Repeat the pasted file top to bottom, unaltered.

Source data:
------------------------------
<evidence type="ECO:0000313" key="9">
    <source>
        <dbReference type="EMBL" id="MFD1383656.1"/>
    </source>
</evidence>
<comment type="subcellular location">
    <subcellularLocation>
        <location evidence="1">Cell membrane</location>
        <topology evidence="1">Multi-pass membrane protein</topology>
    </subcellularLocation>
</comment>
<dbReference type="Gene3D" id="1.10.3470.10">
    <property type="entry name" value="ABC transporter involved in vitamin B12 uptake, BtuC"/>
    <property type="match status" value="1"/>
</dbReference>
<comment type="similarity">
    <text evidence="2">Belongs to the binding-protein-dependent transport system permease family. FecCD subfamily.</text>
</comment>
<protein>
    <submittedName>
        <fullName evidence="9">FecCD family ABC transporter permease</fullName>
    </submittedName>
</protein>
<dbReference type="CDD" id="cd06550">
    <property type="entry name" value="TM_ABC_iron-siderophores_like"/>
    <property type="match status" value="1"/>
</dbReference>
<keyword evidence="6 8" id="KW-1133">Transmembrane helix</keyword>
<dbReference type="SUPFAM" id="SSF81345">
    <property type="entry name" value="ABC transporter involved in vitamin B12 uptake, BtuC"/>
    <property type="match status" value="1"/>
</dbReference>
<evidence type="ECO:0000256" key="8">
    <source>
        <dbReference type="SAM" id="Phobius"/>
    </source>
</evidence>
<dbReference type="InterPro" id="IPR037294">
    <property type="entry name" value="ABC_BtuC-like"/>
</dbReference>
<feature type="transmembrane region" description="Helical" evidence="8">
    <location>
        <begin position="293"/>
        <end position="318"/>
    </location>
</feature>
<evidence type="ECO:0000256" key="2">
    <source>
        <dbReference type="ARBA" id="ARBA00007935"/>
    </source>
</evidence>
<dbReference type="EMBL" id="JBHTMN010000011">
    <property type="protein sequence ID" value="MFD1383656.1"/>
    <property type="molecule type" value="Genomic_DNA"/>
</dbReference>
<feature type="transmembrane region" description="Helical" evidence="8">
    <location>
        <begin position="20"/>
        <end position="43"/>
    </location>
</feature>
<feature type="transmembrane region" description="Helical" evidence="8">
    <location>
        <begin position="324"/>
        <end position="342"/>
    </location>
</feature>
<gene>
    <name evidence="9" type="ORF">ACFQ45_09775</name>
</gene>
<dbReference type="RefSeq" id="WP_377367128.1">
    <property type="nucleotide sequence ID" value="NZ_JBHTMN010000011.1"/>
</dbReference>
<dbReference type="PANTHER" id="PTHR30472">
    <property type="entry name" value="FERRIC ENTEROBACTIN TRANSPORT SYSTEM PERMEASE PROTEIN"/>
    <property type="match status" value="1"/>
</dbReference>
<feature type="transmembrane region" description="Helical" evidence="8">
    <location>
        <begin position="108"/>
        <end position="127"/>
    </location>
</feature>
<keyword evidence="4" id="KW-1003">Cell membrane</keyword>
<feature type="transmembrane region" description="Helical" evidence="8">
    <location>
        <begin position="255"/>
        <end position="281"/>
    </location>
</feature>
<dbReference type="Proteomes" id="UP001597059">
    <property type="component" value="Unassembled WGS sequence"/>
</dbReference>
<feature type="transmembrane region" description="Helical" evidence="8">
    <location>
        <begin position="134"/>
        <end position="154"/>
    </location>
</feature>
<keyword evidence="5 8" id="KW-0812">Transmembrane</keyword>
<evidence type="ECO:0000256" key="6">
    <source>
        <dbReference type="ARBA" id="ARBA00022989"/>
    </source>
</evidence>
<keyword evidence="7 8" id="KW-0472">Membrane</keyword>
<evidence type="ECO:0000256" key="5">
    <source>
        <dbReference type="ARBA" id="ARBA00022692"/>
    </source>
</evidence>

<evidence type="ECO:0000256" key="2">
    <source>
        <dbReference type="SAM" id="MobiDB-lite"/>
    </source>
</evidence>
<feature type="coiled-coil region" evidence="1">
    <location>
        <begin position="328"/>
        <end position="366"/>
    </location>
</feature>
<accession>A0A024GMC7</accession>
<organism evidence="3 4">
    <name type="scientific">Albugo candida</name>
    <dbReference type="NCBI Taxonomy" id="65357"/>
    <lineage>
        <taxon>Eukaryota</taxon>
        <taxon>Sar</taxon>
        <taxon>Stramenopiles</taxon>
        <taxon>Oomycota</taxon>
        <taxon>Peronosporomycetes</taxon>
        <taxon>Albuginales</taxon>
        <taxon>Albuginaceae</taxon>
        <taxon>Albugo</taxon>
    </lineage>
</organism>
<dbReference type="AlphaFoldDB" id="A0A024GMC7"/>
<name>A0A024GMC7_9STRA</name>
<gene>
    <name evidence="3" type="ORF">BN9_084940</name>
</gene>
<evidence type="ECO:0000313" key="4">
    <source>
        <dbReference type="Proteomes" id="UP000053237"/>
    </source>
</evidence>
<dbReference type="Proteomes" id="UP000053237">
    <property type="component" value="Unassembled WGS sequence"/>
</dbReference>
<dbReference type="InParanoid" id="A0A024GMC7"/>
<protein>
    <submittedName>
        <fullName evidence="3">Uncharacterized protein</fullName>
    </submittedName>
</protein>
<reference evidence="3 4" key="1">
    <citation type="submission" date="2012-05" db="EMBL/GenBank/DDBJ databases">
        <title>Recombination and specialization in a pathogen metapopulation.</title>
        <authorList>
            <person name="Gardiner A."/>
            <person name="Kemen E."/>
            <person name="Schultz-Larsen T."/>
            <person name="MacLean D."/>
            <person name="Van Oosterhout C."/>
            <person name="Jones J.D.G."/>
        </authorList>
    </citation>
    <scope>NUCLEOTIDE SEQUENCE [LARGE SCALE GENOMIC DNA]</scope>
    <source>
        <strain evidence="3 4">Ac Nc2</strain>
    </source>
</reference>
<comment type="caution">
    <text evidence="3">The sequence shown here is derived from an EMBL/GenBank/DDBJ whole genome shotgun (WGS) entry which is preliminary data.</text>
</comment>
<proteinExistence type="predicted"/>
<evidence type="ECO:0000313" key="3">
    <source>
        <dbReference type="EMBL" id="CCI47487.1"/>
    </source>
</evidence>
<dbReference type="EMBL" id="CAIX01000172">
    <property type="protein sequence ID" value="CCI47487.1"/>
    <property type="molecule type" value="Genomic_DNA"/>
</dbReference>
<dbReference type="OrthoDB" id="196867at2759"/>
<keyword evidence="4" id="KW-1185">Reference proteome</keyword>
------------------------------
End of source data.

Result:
<evidence type="ECO:0000313" key="9">
    <source>
        <dbReference type="EMBL" id="MFD1383656.1"/>
    </source>
</evidence>
<comment type="subcellular location">
    <subcellularLocation>
        <location evidence="1">Cell membrane</location>
        <topology evidence="1">Multi-pass membrane protein</topology>
    </subcellularLocation>
</comment>
<dbReference type="Gene3D" id="1.10.3470.10">
    <property type="entry name" value="ABC transporter involved in vitamin B12 uptake, BtuC"/>
    <property type="match status" value="1"/>
</dbReference>
<comment type="similarity">
    <text evidence="2">Belongs to the binding-protein-dependent transport system permease family. FecCD subfamily.</text>
</comment>
<protein>
    <submittedName>
        <fullName evidence="9">FecCD family ABC transporter permease</fullName>
    </submittedName>
</protein>
<dbReference type="CDD" id="cd06550">
    <property type="entry name" value="TM_ABC_iron-siderophores_like"/>
    <property type="match status" value="1"/>
</dbReference>
<keyword evidence="6 8" id="KW-1133">Transmembrane helix</keyword>
<dbReference type="SUPFAM" id="SSF81345">
    <property type="entry name" value="ABC transporter involved in vitamin B12 uptake, BtuC"/>
    <property type="match status" value="1"/>
</dbReference>
<evidence type="ECO:0000256" key="8">
    <source>
        <dbReference type="SAM" id="Phobius"/>
    </source>
</evidence>
<dbReference type="InterPro" id="IPR037294">
    <property type="entry name" value="ABC_BtuC-like"/>
</dbReference>
<feature type="transmembrane region" description="Helical" evidence="8">
    <location>
        <begin position="293"/>
        <end position="318"/>
    </location>
</feature>
<evidence type="ECO:0000256" key="2">
    <source>
        <dbReference type="ARBA" id="ARBA00007935"/>
    </source>
</evidence>
<dbReference type="EMBL" id="JBHTMN010000011">
    <property type="protein sequence ID" value="MFD1383656.1"/>
    <property type="molecule type" value="Genomic_DNA"/>
</dbReference>
<feature type="transmembrane region" description="Helical" evidence="8">
    <location>
        <begin position="20"/>
        <end position="43"/>
    </location>
</feature>
<feature type="transmembrane region" description="Helical" evidence="8">
    <location>
        <begin position="324"/>
        <end position="342"/>
    </location>
</feature>
<gene>
    <name evidence="9" type="ORF">ACFQ45_09775</name>
</gene>
<dbReference type="RefSeq" id="WP_377367128.1">
    <property type="nucleotide sequence ID" value="NZ_JBHTMN010000011.1"/>
</dbReference>
<dbReference type="PANTHER" id="PTHR30472">
    <property type="entry name" value="FERRIC ENTEROBACTIN TRANSPORT SYSTEM PERMEASE PROTEIN"/>
    <property type="match status" value="1"/>
</dbReference>
<feature type="transmembrane region" description="Helical" evidence="8">
    <location>
        <begin position="108"/>
        <end position="127"/>
    </location>
</feature>
<keyword evidence="4" id="KW-1003">Cell membrane</keyword>
<feature type="transmembrane region" description="Helical" evidence="8">
    <location>
        <begin position="255"/>
        <end position="281"/>
    </location>
</feature>
<dbReference type="Proteomes" id="UP001597059">
    <property type="component" value="Unassembled WGS sequence"/>
</dbReference>
<feature type="transmembrane region" description="Helical" evidence="8">
    <location>
        <begin position="134"/>
        <end position="154"/>
    </location>
</feature>
<keyword evidence="5 8" id="KW-0812">Transmembrane</keyword>
<evidence type="ECO:0000256" key="6">
    <source>
        <dbReference type="ARBA" id="ARBA00022989"/>
    </source>
</evidence>
<keyword evidence="7 8" id="KW-0472">Membrane</keyword>
<evidence type="ECO:0000256" key="5">
    <source>
        <dbReference type="ARBA" id="ARBA00022692"/>
    </source>
</evidence>

<evidence type="ECO:0000256" key="2">
    <source>
        <dbReference type="SAM" id="MobiDB-lite"/>
    </source>
</evidence>
<feature type="coiled-coil region" evidence="1">
    <location>
        <begin position="328"/>
        <end position="366"/>
    </location>
</feature>
<accession>A0A024GMC7</accession>
<organism evidence="3 4">
    <name type="scientific">Albugo candida</name>
    <dbReference type="NCBI Taxonomy" id="65357"/>
    <lineage>
        <taxon>Eukaryota</taxon>
        <taxon>Sar</taxon>
        <taxon>Stramenopiles</taxon>
        <taxon>Oomycota</taxon>
        <taxon>Peronosporomycetes</taxon>
        <taxon>Albuginales</taxon>
        <taxon>Albuginaceae</taxon>
        <taxon>Albugo</taxon>
    </lineage>
</organism>
<dbReference type="AlphaFoldDB" id="A0A024GMC7"/>
<name>A0A024GMC7_9STRA</name>
<gene>
    <name evidence="3" type="ORF">BN9_084940</name>
</gene>
<evidence type="ECO:0000313" key="4">
    <source>
        <dbReference type="Proteomes" id="UP000053237"/>
    </source>
</evidence>
<dbReference type="Proteomes" id="UP000053237">
    <property type="component" value="Unassembled WGS sequence"/>
</dbReference>
<dbReference type="InParanoid" id="A0A024GMC7"/>
<protein>
    <submittedName>
        <fullName evidence="3">Uncharacterized protein</fullName>
    </submittedName>
</protein>
<reference evidence="3 4" key="1">
    <citation type="submission" date="2012-05" db="EMBL/GenBank/DDBJ databases">
        <title>Recombination and specialization in a pathogen metapopulation.</title>
        <authorList>
            <person name="Gardiner A."/>
            <person name="Kemen E."/>
            <person name="Schultz-Larsen T."/>
            <person name="MacLean D."/>
            <person name="Van Oosterhout C."/>
            <person name="Jones J.D.G."/>
        </authorList>
    </citation>
    <scope>NUCLEOTIDE SEQUENCE [LARGE SCALE GENOMIC DNA]</scope>
    <source>
        <strain evidence="3 4">Ac Nc2</strain>
    </source>
</reference>
<comment type="caution">
    <text evidence="3">The sequence shown here is derived from an EMBL/GenBank/DDBJ whole genome shotgun (WGS) entry which is preliminary data.</text>
</comment>
<proteinExistence type="predicted"/>
<evidence type="ECO:0000313" key="3">
    <source>
        <dbReference type="EMBL" id="CCI47487.1"/>
    </source>
</evidence>
<dbReference type="EMBL" id="CAIX01000172">
    <property type="protein sequence ID" value="CCI47487.1"/>
    <property type="molecule type" value="Genomic_DNA"/>
</dbReference>
<dbReference type="OrthoDB" id="196867at2759"/>
<keyword evidence="4" id="KW-1185">Reference proteome</keyword>